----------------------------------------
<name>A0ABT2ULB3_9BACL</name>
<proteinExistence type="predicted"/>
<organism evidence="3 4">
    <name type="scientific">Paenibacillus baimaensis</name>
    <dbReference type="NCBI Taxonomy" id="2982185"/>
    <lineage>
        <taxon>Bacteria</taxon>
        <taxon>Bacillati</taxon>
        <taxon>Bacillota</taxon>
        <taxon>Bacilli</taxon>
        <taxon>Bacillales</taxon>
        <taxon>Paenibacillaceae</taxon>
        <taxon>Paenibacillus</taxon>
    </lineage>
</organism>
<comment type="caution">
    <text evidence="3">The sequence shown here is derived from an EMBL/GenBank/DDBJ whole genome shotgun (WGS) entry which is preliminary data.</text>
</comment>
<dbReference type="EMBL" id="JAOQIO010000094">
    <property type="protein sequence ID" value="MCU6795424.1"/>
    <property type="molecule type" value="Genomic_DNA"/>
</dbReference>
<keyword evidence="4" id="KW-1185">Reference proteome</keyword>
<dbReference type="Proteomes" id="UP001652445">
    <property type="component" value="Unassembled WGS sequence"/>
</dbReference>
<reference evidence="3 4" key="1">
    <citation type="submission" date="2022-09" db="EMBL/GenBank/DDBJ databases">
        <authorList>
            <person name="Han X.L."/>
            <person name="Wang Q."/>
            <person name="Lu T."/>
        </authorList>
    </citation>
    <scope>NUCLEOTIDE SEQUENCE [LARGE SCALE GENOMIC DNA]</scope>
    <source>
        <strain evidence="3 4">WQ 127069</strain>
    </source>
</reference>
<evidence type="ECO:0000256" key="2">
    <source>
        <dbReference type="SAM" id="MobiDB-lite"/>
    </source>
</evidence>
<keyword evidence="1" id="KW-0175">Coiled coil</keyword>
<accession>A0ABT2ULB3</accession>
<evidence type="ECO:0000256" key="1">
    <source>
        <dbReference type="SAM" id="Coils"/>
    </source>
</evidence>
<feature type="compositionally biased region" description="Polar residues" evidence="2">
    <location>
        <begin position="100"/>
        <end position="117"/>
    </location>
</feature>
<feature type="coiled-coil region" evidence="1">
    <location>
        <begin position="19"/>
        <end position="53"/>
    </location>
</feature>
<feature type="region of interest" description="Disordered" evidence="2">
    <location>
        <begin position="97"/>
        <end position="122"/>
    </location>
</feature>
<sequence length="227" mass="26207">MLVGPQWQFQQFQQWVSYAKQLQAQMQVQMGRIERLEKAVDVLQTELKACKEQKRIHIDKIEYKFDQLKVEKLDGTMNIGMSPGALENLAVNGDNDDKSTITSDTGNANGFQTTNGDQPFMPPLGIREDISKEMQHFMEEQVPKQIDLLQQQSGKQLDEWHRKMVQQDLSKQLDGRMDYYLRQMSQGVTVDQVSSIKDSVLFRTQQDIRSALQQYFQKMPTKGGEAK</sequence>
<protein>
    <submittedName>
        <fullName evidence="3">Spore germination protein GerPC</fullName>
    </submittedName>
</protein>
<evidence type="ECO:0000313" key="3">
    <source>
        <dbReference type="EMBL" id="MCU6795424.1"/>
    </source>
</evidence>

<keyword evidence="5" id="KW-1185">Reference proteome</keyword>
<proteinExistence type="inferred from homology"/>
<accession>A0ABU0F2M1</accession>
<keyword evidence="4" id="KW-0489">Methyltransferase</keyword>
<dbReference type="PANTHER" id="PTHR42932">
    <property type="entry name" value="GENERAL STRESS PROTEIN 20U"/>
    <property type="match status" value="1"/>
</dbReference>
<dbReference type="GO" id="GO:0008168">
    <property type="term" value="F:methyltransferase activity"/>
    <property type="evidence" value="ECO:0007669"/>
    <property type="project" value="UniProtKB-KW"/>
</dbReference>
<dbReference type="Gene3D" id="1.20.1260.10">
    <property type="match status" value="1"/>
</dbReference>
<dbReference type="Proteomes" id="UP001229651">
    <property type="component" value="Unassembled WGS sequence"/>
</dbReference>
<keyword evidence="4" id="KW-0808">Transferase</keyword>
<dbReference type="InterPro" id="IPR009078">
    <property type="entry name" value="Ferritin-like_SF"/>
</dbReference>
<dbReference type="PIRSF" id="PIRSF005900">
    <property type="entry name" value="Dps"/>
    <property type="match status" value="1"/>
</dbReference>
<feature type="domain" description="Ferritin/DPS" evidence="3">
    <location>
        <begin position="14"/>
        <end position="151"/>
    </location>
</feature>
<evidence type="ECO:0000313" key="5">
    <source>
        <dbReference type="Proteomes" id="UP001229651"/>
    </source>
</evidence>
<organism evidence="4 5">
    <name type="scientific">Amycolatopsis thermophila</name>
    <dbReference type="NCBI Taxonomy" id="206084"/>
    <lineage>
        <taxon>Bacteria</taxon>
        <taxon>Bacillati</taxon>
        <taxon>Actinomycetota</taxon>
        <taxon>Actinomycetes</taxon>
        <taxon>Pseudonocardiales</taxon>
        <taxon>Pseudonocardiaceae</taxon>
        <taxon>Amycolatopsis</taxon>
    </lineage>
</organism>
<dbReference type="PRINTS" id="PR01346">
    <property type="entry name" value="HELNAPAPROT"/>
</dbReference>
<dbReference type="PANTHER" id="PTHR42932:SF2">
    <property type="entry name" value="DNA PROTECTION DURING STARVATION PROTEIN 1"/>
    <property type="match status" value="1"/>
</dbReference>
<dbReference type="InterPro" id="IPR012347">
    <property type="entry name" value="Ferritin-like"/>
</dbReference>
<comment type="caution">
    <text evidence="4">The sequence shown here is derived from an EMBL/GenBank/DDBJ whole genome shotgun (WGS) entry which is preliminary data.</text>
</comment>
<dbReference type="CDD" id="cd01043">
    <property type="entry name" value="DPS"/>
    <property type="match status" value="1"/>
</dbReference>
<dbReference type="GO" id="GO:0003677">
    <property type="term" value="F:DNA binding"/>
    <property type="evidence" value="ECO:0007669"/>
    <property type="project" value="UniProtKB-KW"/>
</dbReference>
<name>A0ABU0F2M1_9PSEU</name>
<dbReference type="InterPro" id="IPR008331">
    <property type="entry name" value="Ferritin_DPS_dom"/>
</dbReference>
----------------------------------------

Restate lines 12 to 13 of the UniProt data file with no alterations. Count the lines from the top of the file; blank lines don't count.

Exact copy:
        <taxon>Paenibacillaceae</taxon>
        <taxon>Paenibacillus</taxon>